God’s faithfulness in the fire

 

study-3A massive fire destroyed much of the Faith United Reformed Church building in West Olive, MI, on May 13. No one was inside at the time, and Pastor Matthew Nuiver was one of the first to notice smoke as he drove up that morning.

“Initially I thought maybe it was a brush fire,” he said, “but as I got closer I saw the smoke appeared to be coming from the steeple.” He immediately called 911.

The fire moved quickly, engulfing the sanctuary and collapsing its roof within 40 minutes of the initial call. Smoke from the fire could be seen almost ten miles away. More than a dozen fire crews responded to the scene, and tanker trucks from surrounding townships provided water to ladder units. A fire wall between wings helped firefighters keep the inferno from spreading through the entire building, although the part still standing sustained some damage, primarily from smoke and water. The sanctuary section of the structure was completely destroyed.

News crews were quick on the scene, and Pastor Nuiver had the opportunity to testify on television networks about God’s faithfulness in the midst of loss.

“Certainly it’s gutting, and we’re disappointed,” he said, “but these are things that God can provide for us again and replace. We’re thankful no one was hurt. And we know that God is always faithful, so we’re trusting him.”

He also emphasized that the church is more than a building, even though it holds many emotional associations from weddings, baptisms, and funerals. “Those connections are all there, and they’re very important. So we don’t want to minimize that, but at the same time, the church is the people. And we’re thankful for the ways we’re going to be able to rally around each other.”

Several members of the congregation, who gathered to watch the fire, comforted each other and also witnessed to reporters. Marc Jaarsma reflected on the baptisms of his four children within the building. “Those memories can’t burn. Those milestones, and those special occasions,” he said. He expressed his confidence that the congregation would get through this. “Obviously our faith and trust in the Good Lord is going to be primary in that task.”

Elder Arlan Rouwhorst, identified as the church custodian, said, “I know the people in this church, and it’s a bump in the road. God has so faithful to this congregation and will continue to be. I know that beyond a doubt.”

The cause of the fire was being investigated, but media reports indicated that it did not appear suspicious.

Offers for worship facilities and assistance flooded in following the fire. Pastor Nuiver said, “It’s just overwhelming how people have offered use of space and other assistance.”

The congregation met for a special prayer service on Saturday evening, May 14. Sunday services on May 15 were held at South Olive CRC in Holland, MI, the congregation from which many Faith members came about 20 years ago. Faith’s services were held at 11:15 AM and 6:30 PM, following South Olive’s 9:30 AM and 5:00 PM services.

“It was seamless as far as sharing the worship space,” Pastor Nuiver explained, “although the media people outside did make it a little bit of a circus.”

Tad Groenendyk, a member of Faith URC and seminarian at Mid-America Reformed Seminary, had been scheduled to preach on May 15, and the elders asked him to go ahead as scheduled. His morning sermon was “Rejoice in the Lord!” and was based on Philippians 4:4-9. Although there was some discussion regarding the appropriateness of the text, Pastor Nuiver encouraged him to preach on it, saying, “This is the very time we need to hear these words.” The evening sermon was “The Lord Conquers a Heart,” based on Joshua 2.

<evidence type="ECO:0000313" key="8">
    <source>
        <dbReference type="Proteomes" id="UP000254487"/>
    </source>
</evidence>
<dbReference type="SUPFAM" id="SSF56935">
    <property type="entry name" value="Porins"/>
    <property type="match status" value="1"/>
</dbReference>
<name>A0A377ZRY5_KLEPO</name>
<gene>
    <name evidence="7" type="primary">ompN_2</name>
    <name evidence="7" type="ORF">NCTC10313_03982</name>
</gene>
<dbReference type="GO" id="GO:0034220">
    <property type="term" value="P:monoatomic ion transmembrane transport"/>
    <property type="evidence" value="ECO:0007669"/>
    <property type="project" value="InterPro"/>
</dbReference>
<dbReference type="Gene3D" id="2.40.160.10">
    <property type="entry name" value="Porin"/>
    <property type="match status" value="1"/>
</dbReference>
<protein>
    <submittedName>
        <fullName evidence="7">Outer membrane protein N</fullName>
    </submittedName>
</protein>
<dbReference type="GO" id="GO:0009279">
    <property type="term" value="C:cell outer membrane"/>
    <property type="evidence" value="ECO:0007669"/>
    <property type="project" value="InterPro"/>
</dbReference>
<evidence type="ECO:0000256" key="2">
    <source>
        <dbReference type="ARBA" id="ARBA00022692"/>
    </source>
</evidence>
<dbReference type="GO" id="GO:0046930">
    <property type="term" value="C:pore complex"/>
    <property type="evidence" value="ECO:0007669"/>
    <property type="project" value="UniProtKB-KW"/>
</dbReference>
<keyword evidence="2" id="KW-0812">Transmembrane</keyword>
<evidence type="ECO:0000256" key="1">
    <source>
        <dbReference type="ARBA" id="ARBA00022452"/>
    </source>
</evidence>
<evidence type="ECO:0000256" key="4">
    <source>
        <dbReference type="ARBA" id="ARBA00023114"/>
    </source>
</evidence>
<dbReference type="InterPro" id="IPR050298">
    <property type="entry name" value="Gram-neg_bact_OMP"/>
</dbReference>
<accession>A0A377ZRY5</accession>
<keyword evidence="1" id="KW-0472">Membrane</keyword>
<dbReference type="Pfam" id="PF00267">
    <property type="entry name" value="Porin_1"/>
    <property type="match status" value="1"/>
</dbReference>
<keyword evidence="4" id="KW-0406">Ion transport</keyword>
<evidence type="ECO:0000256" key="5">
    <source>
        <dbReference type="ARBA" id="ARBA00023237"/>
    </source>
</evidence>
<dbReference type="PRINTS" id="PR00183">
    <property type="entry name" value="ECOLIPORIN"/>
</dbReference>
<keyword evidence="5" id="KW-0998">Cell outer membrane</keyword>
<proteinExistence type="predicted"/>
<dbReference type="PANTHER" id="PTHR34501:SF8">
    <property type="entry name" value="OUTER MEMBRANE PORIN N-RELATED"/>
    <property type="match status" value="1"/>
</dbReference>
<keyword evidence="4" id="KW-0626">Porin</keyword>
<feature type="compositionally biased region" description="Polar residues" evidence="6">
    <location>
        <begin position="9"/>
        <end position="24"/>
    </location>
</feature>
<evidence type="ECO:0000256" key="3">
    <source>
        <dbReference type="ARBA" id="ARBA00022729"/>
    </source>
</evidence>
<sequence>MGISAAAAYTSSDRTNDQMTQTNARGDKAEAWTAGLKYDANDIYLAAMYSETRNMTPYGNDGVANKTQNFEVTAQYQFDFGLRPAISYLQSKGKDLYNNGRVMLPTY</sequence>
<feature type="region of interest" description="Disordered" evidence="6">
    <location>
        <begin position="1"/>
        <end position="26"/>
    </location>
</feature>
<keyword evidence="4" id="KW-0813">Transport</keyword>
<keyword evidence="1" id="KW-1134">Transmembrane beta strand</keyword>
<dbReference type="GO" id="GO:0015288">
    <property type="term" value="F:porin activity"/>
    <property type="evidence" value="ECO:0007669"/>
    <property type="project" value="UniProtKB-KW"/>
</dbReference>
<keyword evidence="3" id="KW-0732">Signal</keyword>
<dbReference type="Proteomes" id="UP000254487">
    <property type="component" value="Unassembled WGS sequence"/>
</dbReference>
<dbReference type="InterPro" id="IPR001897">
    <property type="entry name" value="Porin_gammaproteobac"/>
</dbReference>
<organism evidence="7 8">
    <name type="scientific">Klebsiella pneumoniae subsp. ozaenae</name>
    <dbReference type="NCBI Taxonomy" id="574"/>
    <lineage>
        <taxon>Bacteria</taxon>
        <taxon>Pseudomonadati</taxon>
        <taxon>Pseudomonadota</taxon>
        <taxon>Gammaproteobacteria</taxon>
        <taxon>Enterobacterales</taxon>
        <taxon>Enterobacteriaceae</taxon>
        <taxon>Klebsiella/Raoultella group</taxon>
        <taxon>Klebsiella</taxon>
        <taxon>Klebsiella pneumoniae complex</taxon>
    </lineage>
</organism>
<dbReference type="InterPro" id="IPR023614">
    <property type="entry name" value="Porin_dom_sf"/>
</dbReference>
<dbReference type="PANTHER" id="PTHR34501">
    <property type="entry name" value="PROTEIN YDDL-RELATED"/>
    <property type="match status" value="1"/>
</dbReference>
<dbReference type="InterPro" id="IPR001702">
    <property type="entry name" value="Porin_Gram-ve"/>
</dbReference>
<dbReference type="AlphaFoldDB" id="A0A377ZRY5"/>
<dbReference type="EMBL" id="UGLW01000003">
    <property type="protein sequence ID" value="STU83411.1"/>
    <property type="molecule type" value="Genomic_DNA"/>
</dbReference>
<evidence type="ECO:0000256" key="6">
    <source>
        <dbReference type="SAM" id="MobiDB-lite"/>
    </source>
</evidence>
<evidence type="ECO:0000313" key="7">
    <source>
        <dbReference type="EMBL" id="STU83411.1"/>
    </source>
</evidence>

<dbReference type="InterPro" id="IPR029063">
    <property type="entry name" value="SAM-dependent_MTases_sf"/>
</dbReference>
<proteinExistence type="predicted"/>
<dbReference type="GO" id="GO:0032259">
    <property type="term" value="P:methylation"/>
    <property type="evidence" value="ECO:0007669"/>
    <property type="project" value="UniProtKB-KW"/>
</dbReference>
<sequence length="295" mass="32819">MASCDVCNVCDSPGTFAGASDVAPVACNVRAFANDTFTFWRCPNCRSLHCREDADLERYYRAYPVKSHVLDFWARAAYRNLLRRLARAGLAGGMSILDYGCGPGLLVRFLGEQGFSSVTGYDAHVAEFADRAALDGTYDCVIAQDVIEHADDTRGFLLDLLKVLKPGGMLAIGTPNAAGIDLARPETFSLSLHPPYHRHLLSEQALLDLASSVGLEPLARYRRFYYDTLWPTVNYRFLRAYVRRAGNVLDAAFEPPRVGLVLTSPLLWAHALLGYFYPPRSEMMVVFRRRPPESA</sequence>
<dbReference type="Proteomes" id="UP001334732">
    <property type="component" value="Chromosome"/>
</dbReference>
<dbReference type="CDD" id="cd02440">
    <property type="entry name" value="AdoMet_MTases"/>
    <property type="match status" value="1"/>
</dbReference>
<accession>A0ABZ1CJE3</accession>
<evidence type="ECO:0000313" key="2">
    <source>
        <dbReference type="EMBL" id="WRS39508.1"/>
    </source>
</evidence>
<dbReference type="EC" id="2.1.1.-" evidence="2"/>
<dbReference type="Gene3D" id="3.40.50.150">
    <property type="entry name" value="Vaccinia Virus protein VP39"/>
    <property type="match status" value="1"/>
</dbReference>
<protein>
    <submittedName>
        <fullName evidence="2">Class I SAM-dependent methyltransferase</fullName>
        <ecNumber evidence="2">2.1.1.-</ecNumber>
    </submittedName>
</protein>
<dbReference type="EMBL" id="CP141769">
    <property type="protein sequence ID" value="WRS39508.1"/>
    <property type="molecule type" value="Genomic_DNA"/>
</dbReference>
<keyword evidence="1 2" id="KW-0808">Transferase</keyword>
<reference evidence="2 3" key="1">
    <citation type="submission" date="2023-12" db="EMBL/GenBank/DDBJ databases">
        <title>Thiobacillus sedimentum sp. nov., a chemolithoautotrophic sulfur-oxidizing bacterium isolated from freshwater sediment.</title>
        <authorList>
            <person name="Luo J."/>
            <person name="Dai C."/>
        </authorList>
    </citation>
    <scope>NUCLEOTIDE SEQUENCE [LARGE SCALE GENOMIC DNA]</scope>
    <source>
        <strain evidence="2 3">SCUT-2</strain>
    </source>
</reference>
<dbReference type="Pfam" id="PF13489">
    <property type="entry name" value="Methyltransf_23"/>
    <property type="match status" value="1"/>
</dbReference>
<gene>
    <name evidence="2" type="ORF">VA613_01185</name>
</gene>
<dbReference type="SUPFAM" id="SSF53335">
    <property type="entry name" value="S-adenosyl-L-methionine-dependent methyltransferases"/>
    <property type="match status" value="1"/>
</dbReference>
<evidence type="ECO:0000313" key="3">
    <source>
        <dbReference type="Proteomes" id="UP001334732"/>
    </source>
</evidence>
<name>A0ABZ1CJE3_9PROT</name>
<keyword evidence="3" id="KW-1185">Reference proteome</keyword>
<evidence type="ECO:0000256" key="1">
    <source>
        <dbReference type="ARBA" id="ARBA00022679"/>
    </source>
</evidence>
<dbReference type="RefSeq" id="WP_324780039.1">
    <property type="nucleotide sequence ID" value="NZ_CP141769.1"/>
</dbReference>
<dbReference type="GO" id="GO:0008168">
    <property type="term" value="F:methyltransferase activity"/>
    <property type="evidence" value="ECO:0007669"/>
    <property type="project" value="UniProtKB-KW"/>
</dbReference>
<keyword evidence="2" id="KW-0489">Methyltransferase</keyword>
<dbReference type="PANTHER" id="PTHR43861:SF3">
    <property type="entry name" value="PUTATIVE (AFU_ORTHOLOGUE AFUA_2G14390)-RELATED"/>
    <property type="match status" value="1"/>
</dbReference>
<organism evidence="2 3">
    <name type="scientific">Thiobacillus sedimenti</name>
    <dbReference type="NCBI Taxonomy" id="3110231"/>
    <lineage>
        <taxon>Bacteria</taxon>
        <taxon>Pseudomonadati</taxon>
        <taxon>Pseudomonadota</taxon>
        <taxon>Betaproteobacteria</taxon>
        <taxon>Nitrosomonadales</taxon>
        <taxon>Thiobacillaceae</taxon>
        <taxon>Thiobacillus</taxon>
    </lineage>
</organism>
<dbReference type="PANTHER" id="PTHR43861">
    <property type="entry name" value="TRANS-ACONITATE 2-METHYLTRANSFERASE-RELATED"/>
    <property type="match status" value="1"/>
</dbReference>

Pastor Nuiver commented online later that day, “Thankful for the power of the gospel and prayer and the way that He builds His people together to be a place of His dwelling.”

Dealing with the fire’s aftermath and the insurance process seems overwhelming. The section of the building still standing consists of a gymnasium/fellowship hall, kitchen, bathrooms, and several classrooms. The destroyed part contained the sanctuary, some classrooms, bathrooms, nursery, church library, and secretary’s office. It also included Pastor Nuiver’s study with his library of books.

He has received offers to donate replacements, but is still trying to determine what he had and what he needs. The congregation plans to continue sharing worship space with South Olive CRC at least through May, but the Council has yet to decide on a course of action for the longer term.

“There are lots of questions we still have to ask as far as going forward,” Pastor Nuiver said. Some of those include if the existing wing can be restored adequately and if it provides sufficient space for 300 people to worship, classes to meet, and a nursery to be provided.

Pastor Nuiver admits the difficulty of trying to figure out the new normal while dealing with the losses. “This definitely changes the narrative for our church in some ways, but I’m not convinced that’s a bad thing.”

A couple of items pulled from the rubble and shown on television news demonstrate both loss and hope. A charred Bible, its cover burned off and pages singed, originally belonged to Pastor Nuiver’s great-grandfather. An encased shovel, donated by Pauline Dyke and her late husband Harris, was used to break ground for the building nearly 20 years ago.

“He saved it for us. That means we’ve got to do it over,” Pauline told reporters, smiling through her tears. She later added, “We know the Lord is good and He has a purpose for it all.”

The above article by Glenda Mathes appeared on pages 14 & 15 of the June 15, 2016, issue of Christian Renewal.

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